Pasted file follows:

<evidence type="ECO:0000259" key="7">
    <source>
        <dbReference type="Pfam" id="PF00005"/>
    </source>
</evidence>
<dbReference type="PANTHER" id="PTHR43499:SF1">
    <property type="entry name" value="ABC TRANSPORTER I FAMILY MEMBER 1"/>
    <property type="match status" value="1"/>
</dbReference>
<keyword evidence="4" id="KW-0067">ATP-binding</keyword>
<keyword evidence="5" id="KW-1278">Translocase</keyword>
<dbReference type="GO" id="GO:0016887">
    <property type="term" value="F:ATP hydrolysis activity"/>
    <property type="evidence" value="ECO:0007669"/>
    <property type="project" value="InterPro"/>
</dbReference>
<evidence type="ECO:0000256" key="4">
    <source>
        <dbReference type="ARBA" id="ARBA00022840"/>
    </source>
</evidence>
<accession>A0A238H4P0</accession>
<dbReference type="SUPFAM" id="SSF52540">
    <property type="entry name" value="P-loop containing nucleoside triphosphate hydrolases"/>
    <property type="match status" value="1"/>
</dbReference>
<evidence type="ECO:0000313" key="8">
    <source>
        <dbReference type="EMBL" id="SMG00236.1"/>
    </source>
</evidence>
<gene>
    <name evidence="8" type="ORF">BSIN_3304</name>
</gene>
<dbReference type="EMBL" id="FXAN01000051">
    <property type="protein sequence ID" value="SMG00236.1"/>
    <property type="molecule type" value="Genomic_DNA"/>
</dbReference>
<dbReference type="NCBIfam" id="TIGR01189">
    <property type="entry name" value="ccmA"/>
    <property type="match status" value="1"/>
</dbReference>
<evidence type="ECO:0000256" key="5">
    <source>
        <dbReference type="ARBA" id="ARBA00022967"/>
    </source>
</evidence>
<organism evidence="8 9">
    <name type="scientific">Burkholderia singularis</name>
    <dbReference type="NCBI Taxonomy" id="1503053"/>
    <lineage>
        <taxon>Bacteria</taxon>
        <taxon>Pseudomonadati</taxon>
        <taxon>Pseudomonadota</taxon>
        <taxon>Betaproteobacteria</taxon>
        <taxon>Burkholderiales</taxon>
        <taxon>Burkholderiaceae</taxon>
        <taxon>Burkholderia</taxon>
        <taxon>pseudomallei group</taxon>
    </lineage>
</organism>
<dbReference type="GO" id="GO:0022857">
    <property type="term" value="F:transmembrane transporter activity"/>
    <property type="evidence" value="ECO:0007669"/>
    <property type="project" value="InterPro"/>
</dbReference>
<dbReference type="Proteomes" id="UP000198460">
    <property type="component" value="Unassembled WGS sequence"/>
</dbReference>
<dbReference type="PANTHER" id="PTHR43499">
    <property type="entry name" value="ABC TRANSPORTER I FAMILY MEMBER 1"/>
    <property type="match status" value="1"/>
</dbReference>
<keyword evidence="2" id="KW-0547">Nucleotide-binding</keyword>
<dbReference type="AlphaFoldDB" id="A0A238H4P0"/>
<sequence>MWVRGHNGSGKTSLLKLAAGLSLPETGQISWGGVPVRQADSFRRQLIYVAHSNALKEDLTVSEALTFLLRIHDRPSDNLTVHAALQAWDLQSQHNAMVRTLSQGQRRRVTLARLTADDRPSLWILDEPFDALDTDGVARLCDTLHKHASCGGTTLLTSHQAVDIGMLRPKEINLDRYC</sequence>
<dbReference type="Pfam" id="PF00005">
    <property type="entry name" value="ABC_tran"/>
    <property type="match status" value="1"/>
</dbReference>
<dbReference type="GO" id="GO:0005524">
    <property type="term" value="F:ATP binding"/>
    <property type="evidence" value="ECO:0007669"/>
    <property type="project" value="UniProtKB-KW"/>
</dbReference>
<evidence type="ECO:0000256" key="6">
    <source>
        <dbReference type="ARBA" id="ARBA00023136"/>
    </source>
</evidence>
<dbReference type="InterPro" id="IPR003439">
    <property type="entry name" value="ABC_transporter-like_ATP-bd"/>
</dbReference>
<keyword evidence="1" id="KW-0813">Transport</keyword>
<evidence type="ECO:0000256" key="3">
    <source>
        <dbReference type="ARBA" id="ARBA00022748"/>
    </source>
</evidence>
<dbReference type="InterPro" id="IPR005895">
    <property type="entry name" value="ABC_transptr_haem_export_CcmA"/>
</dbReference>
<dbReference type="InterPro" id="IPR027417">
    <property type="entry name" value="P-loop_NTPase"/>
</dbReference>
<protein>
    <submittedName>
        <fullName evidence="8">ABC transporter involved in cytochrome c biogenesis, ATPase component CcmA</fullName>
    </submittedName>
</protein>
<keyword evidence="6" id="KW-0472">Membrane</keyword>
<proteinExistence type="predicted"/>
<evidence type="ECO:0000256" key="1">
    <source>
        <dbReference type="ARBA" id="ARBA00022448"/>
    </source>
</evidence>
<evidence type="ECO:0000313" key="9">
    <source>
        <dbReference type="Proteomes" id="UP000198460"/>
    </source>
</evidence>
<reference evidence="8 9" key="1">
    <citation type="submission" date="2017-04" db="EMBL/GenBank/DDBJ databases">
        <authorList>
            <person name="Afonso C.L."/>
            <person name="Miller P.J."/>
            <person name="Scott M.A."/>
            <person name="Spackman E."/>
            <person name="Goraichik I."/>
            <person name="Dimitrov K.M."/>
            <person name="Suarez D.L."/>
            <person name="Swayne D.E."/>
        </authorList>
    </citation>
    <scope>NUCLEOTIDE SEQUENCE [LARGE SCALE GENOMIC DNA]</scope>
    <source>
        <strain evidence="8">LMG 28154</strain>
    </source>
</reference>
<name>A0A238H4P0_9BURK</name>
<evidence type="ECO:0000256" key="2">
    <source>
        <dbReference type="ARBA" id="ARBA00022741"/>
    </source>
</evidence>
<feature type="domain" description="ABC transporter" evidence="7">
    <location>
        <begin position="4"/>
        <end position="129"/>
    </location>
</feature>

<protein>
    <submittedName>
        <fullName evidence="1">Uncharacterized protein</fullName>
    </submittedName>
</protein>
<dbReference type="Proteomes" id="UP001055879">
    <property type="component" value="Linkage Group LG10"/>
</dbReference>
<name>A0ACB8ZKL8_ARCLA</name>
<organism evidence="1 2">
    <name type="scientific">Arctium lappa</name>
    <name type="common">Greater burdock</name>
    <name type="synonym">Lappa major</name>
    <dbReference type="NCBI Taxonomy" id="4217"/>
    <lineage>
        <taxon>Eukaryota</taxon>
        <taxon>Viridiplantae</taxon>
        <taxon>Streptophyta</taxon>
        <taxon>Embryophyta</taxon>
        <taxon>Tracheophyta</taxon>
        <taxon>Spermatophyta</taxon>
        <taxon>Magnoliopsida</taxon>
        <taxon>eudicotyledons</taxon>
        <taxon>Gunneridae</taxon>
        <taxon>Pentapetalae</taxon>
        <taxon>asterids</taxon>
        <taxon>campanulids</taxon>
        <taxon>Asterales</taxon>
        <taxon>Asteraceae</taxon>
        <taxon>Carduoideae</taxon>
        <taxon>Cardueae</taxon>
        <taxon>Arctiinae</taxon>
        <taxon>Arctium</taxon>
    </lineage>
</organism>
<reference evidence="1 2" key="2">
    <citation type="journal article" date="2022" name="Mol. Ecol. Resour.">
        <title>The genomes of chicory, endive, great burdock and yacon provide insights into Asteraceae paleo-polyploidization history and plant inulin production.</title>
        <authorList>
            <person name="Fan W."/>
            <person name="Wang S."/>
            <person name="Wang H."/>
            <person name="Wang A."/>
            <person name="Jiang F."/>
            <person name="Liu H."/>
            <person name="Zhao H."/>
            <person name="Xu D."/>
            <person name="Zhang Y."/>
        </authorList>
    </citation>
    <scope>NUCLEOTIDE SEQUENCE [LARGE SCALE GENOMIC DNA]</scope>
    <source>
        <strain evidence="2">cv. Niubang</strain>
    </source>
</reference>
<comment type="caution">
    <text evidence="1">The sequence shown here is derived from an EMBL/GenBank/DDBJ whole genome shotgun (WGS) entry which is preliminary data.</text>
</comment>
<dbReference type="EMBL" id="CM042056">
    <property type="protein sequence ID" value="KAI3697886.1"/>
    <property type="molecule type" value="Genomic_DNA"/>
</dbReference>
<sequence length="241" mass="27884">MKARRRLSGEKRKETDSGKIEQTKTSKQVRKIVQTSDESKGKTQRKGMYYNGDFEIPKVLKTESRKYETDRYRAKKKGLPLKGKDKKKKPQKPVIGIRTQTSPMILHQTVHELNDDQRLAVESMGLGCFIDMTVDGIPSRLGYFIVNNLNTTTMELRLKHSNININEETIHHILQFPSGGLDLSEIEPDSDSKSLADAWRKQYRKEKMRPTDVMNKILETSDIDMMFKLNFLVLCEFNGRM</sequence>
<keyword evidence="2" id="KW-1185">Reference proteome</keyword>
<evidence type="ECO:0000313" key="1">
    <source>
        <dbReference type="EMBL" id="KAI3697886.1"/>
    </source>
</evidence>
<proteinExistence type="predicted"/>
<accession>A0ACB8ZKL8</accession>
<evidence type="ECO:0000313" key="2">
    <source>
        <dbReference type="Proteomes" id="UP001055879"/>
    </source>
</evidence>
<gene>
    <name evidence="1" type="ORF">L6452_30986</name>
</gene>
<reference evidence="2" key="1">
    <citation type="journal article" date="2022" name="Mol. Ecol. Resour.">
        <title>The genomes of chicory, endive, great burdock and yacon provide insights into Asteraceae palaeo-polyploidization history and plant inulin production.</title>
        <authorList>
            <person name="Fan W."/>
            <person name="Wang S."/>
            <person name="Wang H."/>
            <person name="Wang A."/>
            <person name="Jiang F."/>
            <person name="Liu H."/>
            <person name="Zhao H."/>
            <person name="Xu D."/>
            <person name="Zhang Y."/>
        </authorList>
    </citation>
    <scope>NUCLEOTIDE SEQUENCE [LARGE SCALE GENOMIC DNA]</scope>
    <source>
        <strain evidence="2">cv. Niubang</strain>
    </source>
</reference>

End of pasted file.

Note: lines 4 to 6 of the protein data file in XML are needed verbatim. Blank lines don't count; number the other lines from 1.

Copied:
    </source>
</evidence>
<dbReference type="PANTHER" id="PTHR43499:SF1">